The awesome agent Sarah LaPolla has a great blog post about the future of "New Adult." She thinks it'll probably become a thing, but it will take a long time before it does because right now it's just not marketable. ... in-ya.html

To your other question about whether you should be concerning yourself with it, I absolutely think you do. 1) You definitely need to write the story the way it is supposed to be written 2) but you also need to know how you're going to sell it when you're done. So you've got to find a good balance between the two. It'll be tough when you finish and you have no idea how you're going to categorize it or market it with language readers will understand.

I hope that helps a little? Congratulations on deciding to self publish! I think that's a very bold move.

Re: Help with genre

Posted: July 30th, 2012, 7:17 pm
by polymath
Literature age range categories generally follow psychological development ranges. An alternative to new adult is early adult, ages eighteen to twenty-five. Middle adulthood begins at twenty-five. Early adult is characterized as the age range when adults are first fully legally responsible for their actions but not yet fully physically or emotionally mature.

A common early adult characterization is a desire to engage in all the rights and privileges of adulthood but minimalize, avoid, or deny the responsibilities and obligations. Like young adult, early adult is an age of intitiation, an age when early adults still engage in fun for fun's sake but avoid consequences for their actions. That's the initiation, into managing responsibility and obligations. The term "youthful indiscretions" applies as much to early adult as it does to young adult, maybe more because early adults are held responsible for their actions more seriously than young adults.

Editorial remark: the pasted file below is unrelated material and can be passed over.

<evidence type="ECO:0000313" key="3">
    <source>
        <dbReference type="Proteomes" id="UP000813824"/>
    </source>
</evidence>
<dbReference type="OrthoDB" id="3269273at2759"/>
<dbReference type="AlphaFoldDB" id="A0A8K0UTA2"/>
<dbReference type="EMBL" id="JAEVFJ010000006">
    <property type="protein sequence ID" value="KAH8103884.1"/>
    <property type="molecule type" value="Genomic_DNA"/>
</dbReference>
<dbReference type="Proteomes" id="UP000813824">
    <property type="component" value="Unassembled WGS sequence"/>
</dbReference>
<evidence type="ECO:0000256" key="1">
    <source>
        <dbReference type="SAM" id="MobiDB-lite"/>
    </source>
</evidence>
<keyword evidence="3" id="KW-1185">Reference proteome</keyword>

I think "new adult" is a misnomer because what's new about becoming an adult begins at late middle grade age with the onset of puberty. New adult also has a connotative association with New Age that I think belittles an age range category. The debate between which will prevail in the end, new adult or early adult, continues, though.

Otherwise, age ranges are a separate category from mannerism and content. Late adult literary fiction adventure, for example, might apply to Ernest Hemingway's The Old Man and the Sea. Age range, mannerism, content.

Yours seems to me an early to middle adult mainstream fiction adventure. Maybe a picaresque: the episodic adventures of a roguish protagonist. One feature of meaningful and acclaimed early adult fiction that sets it aside from the dross is personal growth at a personal cost. Perhaps the protagonist isn't so easily absolved for losing everyone's money.

Re: Help with genre

Posted: July 31st, 2012, 2:22 am
by Mira
Hmmm. I wouldn't classify it as New Adult because you might miss out on readers. Even if the characters are in their 20s, older folk may still identify with them and enjoy the book.

I think I'd classify it as adult fiction. Although, it's really hard to know without reading it. It could be a mystery? Thriller?

The interesting thing is that I predict books will soon be able to be listed under multiple genres. E-books don't require shelf space, so why not put it in different sections of the e-book store? But until, if and when, that happens, for your book, I might imagine walking into a bookstore, and then imagine which section your book would be in.

Hopefully, that's helpful! Congrats on almost being done, btw!

Re: Help with genre

Posted: July 31st, 2012, 9:29 am
by Sommer Leigh
Mira wrote: The interesting thing is that I predict books will soon be able to be listed under multiple genres. E-books don't require shelf space, so why not put it in different sections of the e-book store? But until, if and when, that happens, for your book, I might imagine walking into a bookstore, and then imagine which section your book would be in.
You do get to select more than one genre at most e-book sellers (like Amazon.) Amazon lets you select 2. I think B&N lets you select 2 as well.

Re: Help with genre

Posted: July 31st, 2012, 2:37 pm
by Philabuster
Huge help everybody! I have a clearer idea on where my book stands now, and what NA really is.

About to start the third and final act. Oh boy.